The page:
Oops again. Commissioner Cox pounced on the fact that the collected data was based on a noise level that was one, currently illegal; and two, based on a situation where there is no code enforcement, thus kicking up the noise level that staff was claiming was acceptable! He didn’t say so, but it was pretty clear that Mr. Dudek Guy had been receiving coaching from staff on the noise levels they found acceptable.

Mansuri ain’t buying it.

The other main sticking point was where to measure noise from – a certain distance from the noise source or a certain distance from the property line; two choices were offered with the greater distance being recommended. Commissioner Mansuri was unpersuaded by staff. That issue tied everybody up in knots off and on for the better part of an hour. Finally it was concluded that the noise sampling site needed a rethink.

Thanking God it’s over…

Finally, mercifully, Commissioner Arnel Dino moved that the whole thing come back in May with the entire code changes organized and clarified and that in the interim the Planning Commissioners would go out themselves with decibel monitors and experience for themselves the problems of sound accumulation, reverberation, etc. So that’s what is going to happen. Imagine that – first hand experience without the muddled abstraction of decibel levels on a piece of paper.

As usual it was obvious that our hand-wringing staff was pursuing their path of least residence by raising sound thresholds, making it harder to enforce even that, and refusing to enforce the requirements of the bar-owners’ entertainment permits – things like closing doors and windows. How many times have we seen staff guide the consultant they chose to get what they want? Happens all the time. And how many times must the public be subjected to uninformed or misinformed opinion passed along as Gospel truth by our public employees? Happens all the time. And when will the City Council demand honesty and competence from its bureaucrats? I’m afraid we all know the answer to that.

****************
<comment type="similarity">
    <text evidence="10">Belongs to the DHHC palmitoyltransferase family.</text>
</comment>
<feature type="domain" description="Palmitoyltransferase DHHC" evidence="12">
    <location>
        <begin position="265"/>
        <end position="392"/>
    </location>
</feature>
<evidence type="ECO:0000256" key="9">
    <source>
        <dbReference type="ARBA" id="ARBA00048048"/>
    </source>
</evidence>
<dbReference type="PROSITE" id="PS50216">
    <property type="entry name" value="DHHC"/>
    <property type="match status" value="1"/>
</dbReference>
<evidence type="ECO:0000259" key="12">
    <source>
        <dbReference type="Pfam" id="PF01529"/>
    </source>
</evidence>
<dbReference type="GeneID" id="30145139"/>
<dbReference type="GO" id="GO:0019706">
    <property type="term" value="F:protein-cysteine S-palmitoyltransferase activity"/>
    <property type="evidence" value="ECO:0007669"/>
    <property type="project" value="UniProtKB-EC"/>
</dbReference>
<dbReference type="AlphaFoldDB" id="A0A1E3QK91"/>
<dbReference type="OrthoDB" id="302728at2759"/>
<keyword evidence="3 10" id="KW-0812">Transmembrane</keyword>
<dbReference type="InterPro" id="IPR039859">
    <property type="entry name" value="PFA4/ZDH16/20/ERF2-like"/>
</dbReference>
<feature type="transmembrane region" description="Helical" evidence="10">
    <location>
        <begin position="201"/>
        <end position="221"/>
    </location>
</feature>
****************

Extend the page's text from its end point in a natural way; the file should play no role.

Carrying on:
Fullerton, being Fullerton.

An Unhappy Anniversary

And what anniversary might that be, Friends may be asking.

Not gone, but almost forgotten…

This Wednesday, March 27th, marks the one-year anniversary of a deadline date agreed to by the City of Fullerton and one Mario Marovic, a downtown bar owner. Not much of a deadline, huh?

Hey, that’s not yours!

By March 27th, 2023, Mr. Marovic was required to have started demolition of the so-called “bump out,” an illegally constructed room addition built by the Florentine Mob two decades ago on City property. Marovic had gotten rid of the Florentines, finally, but decided that the leasehold on the room addition was somehow ripe for the encroaching. So he began remodel work on the leasehold right along with the rest of the building that he does own.

Busted.

Meet the new proprietor, same as the old proprietor…

But Fullerton being Fullerton, where nothing seems to be done right in City Hall, and where downtown scofflaw saloon owners do whatever the Hell they please, Marovic seems to have decided that the deadline meant, and means, nothing. And why should he believe otherwise? He has seen firsthand how the City bureaucracy and the City Attorney bent all the way over for the Florentines – instead of making them obey the law.